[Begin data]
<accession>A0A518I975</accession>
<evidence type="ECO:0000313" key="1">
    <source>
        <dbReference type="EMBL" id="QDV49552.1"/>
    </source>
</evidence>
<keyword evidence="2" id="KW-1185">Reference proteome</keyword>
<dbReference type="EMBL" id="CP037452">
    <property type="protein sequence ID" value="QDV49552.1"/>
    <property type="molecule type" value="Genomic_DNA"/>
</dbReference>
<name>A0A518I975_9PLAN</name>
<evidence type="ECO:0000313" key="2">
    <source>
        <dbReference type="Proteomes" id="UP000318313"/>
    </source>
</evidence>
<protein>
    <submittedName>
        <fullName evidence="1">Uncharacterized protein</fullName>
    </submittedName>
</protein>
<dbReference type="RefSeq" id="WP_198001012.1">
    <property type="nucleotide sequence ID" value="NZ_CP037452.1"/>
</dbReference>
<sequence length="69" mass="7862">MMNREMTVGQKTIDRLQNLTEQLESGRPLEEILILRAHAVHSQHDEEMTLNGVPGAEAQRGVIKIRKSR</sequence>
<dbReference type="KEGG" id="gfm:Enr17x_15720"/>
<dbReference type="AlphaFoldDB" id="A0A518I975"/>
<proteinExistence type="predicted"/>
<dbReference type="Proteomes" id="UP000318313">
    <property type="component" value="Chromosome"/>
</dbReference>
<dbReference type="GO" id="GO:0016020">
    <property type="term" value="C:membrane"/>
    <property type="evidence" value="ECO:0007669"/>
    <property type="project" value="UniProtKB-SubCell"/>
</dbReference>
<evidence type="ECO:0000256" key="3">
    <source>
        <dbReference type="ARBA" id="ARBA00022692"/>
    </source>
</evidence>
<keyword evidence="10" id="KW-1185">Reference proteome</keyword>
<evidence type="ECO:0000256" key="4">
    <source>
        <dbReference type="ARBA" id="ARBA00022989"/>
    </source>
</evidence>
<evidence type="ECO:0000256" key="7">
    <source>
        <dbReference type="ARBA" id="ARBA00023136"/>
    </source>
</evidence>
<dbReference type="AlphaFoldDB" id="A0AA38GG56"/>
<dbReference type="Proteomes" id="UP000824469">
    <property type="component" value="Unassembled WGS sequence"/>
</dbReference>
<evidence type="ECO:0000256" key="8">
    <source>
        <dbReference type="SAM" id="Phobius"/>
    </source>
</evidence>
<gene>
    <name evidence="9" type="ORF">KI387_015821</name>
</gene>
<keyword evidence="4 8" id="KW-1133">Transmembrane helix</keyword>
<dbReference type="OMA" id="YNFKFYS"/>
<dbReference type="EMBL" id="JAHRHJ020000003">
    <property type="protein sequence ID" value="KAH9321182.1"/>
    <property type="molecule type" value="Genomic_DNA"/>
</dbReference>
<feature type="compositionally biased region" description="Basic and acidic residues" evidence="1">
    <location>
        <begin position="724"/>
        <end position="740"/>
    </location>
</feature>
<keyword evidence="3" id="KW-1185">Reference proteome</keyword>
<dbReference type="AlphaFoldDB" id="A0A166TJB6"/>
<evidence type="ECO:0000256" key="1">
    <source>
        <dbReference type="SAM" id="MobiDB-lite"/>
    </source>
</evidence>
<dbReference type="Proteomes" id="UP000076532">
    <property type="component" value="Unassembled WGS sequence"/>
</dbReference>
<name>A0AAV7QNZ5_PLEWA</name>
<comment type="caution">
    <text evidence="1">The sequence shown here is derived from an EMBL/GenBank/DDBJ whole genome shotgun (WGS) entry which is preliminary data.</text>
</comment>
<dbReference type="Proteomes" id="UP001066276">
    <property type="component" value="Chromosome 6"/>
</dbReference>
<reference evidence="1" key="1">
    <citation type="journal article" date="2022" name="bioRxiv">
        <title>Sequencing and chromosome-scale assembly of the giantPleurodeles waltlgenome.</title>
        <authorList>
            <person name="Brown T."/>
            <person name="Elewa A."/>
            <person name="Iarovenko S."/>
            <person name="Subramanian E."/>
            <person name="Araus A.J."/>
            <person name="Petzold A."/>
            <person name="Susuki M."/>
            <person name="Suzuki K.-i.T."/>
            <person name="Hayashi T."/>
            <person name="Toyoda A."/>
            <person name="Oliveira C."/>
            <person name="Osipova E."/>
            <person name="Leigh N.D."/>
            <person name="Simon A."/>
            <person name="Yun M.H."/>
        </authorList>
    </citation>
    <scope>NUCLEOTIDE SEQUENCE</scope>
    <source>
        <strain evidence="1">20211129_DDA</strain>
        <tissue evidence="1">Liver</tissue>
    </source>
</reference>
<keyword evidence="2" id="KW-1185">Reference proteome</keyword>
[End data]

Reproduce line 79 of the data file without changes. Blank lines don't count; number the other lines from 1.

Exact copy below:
<dbReference type="AlphaFoldDB" id="A0A166TJB6"/>